Lessons from my Chocolate Lab

Laughter is such a healthy and stress reducing activity. Whether one has Parkinson’s disease or not,  laughter has healing properties. It is so easy to stress over something that we ought to laugh at instead. My Chocolate Lab, who is now 3 years old, has taught me so much. I thought that I might share.

Lessons from my Lab:

1. There is always time to play. Work is important but so is play.

2. A ball is more than a toy. A ball can unite the world. When we play fetch both of us are focused on one singular purpose. We understand one another. We are linked in the experience. All the stresses and worries fade and it is just us and the ball.

3. When you’re cute,  you can get away with a great deal more than the less attractive.

4. Too much of a good thing like, water, grass,  anything on the sidewalk, anything you wouldn’t even dream of eating, and anything you know you shouldn’t eat, probably isn’t that good for you.

5. Lab means “vacuum” in Latin, I think.

6. “Cookie” and “come” mean the same thing.

7. “No” doesn’t apply to Labs.

8.  What’s yours is mine and what’s mine is mine.

9. Furniture makes a great napkin.

10. If I make you laugh then that means I get another chance to try your patience.

11. Everybody wants to pet me.

12. I don’t discriminate. I bark at the UPS man, the FedEx man, and the mailman.

About Karl Robb

Karl Robb has had Parkinson’s disease (PD) for over twenty-five years. Karl believes he has had PD since he was seventeen years old and was diagnosed at the age of twenty-three. Now fifty, he is a Parkinson advocate, entrepreneur, inventor, writer, blogger, photographer, Reiki Master, and speaker on PD issues. Karl is the author of the book, A Soft Voice in a Noisy World: A Guide to Dealing and Healing with Parkinson’s Disease. He has been chosen as a blogger partner for the 4th World Parkinson Congress being held this September in Portland, Oregon. He has a bachelor’s degree in English from the University of North Carolina at Chapel Hill. His writing has been featured in The New York Post and he has appeared on BBC radio, the CBS Saturday Evening News, Japanese television, as well as several local Washington, D.C., television stations. Karl is a former board member and a Virginia assistant state director of the Parkinson’s Action Network and a board member of the Parkinson Voice Project. You may reach Karl via email at asoftvoice@gmail.com, visit his blog at www.asoftvoice.com, on Facebook, or contact him via Twitter @asoftvoicepd.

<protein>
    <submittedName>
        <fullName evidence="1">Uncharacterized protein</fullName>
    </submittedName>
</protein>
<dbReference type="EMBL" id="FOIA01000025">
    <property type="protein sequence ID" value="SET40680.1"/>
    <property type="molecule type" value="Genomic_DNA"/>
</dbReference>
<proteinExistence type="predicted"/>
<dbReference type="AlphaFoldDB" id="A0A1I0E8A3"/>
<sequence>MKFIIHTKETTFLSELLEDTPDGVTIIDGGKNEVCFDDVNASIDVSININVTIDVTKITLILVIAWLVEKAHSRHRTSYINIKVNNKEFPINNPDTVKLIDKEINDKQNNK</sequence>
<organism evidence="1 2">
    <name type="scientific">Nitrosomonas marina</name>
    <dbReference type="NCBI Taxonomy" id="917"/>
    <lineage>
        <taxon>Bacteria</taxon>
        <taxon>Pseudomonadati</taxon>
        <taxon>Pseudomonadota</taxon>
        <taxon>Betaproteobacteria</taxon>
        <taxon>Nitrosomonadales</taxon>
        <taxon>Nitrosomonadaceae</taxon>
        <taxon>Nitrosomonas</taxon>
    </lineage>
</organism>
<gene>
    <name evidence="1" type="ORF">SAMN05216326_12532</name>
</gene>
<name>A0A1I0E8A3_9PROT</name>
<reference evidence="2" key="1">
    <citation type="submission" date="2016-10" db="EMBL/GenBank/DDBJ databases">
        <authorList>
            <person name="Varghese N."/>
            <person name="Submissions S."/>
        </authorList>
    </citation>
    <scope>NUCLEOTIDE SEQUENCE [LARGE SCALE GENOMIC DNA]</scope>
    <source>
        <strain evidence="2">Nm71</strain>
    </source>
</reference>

Posted on October 27, 2011, in Education & Support, Health, Parkinson's Disease, Philosophy and tagged , , , , , , , , , , , , , , , , , , , , , , , , . Bookmark the permalink. 3 Comments.

  1. #8 as it pertains to all things chocolate applies to marriage, as well.

  2. Having just returning home from a long 12 days travelling, some business, some fun, and having extra baggage in the form of my neices’ 5 year old pug, I can certainly relate to your post.

    Part of our trip included her wedding and dog sitting for her and her new husband while they honeymoon in Key West. I have “Mugsy” for only a week but I’ve learned so much as you indicate. I would agree with most everything you’ve listed and would include the following:

    ~ when faced with an animal of another species, do not antagonize, especially if they have sharp claws!
    ~ when the urge strikes you…pee on everything. This I’ve learned from Calvin and Hobbes.
    ~ and finally, my last bit of advice, night time is for sleeping NOT BARKING!

  3. Here’s one that Koko taught me: Your’e never too big to curl up next to the one you love and watch the world go by!

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